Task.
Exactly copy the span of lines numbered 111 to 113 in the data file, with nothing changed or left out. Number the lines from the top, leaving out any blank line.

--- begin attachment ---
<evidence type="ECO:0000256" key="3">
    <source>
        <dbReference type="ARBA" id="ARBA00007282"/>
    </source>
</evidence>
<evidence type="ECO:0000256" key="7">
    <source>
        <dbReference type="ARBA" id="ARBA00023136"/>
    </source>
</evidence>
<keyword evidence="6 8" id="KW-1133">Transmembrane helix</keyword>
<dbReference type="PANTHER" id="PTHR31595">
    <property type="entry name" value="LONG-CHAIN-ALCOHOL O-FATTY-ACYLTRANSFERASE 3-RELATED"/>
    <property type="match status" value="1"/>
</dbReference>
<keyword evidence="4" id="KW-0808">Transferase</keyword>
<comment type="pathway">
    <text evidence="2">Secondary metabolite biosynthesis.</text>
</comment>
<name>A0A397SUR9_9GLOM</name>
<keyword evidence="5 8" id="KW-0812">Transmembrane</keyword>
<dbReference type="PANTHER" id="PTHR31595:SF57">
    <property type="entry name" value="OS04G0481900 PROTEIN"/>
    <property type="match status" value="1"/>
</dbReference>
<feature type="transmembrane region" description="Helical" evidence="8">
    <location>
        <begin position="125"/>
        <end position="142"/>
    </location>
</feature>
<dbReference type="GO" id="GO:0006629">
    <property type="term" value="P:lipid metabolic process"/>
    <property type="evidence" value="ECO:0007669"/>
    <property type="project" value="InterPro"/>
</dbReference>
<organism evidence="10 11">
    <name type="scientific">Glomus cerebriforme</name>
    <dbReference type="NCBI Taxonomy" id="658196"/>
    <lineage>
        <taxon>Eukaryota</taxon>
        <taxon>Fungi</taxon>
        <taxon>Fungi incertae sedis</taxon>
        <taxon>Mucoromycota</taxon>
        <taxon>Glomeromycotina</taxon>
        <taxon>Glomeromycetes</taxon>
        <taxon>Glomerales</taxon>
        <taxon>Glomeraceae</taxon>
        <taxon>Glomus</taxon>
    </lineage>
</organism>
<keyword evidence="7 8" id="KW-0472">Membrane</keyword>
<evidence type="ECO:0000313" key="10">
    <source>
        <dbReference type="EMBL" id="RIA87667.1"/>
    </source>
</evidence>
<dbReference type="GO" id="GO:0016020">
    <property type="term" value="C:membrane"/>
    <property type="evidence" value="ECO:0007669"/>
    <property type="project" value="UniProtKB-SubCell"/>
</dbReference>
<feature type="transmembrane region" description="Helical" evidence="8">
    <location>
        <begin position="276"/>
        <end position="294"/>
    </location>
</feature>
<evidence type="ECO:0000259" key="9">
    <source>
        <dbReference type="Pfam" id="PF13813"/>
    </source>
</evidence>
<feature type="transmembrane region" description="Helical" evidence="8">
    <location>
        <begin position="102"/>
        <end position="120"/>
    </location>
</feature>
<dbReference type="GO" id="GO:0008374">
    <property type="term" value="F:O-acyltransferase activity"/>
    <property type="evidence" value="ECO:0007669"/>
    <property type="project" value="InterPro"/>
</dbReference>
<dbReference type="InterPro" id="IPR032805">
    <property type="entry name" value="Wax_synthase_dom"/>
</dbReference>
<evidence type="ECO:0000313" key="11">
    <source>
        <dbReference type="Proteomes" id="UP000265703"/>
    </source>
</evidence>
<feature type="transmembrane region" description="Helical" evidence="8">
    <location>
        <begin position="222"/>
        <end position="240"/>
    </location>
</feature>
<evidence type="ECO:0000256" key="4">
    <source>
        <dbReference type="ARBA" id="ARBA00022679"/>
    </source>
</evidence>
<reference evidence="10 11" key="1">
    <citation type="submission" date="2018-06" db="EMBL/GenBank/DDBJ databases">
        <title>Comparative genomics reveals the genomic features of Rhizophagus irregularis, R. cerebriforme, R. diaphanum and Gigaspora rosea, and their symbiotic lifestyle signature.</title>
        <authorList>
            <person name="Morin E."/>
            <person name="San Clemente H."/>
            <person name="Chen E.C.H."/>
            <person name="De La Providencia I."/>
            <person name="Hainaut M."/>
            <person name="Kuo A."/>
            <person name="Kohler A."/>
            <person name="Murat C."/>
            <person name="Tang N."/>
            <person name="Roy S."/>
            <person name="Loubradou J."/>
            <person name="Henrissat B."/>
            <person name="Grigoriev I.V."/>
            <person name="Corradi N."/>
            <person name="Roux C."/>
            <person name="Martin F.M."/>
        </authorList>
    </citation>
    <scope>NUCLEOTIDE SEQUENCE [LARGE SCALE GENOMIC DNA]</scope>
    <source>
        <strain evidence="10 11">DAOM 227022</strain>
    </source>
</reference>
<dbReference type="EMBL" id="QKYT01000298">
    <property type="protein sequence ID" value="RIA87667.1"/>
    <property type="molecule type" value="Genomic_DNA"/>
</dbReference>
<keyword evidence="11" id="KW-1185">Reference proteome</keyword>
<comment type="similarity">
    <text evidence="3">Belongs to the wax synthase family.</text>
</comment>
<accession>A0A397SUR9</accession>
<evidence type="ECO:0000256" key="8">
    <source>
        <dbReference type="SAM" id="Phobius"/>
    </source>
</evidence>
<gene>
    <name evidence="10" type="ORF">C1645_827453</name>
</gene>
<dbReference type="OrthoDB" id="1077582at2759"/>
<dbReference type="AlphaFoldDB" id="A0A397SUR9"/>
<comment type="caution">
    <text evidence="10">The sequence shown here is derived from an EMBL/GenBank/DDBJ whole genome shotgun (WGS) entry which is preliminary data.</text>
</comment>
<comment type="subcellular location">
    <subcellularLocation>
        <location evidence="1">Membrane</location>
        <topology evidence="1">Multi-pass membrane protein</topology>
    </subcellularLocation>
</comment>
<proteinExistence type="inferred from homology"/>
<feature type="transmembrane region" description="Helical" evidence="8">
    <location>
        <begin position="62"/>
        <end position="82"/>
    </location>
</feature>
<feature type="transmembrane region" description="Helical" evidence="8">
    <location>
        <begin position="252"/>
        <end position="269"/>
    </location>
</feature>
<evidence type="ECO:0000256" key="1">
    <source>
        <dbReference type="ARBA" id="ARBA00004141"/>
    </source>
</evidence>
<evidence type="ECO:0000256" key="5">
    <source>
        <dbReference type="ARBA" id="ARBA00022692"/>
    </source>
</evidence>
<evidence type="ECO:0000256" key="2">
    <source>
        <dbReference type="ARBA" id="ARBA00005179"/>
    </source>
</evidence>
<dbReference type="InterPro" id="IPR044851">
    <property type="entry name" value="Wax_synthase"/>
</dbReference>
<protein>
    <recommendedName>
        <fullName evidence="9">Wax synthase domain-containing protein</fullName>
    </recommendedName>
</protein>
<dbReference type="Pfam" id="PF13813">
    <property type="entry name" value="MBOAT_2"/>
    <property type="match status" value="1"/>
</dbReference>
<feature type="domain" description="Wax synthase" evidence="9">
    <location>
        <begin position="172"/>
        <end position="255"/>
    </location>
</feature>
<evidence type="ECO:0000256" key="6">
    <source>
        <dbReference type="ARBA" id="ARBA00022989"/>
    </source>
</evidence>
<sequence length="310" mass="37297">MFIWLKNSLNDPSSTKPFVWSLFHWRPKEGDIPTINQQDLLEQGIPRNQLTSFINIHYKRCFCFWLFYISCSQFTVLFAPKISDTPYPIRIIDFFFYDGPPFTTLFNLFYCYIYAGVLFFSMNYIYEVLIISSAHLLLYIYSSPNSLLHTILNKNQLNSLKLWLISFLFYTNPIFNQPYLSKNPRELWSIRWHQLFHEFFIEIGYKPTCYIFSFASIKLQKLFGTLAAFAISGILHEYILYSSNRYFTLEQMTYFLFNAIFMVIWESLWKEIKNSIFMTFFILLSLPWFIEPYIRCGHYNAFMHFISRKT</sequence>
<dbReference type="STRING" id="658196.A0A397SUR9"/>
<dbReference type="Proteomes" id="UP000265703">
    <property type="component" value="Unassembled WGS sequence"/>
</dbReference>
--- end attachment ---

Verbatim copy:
            <person name="De La Providencia I."/>
            <person name="Hainaut M."/>
            <person name="Kuo A."/>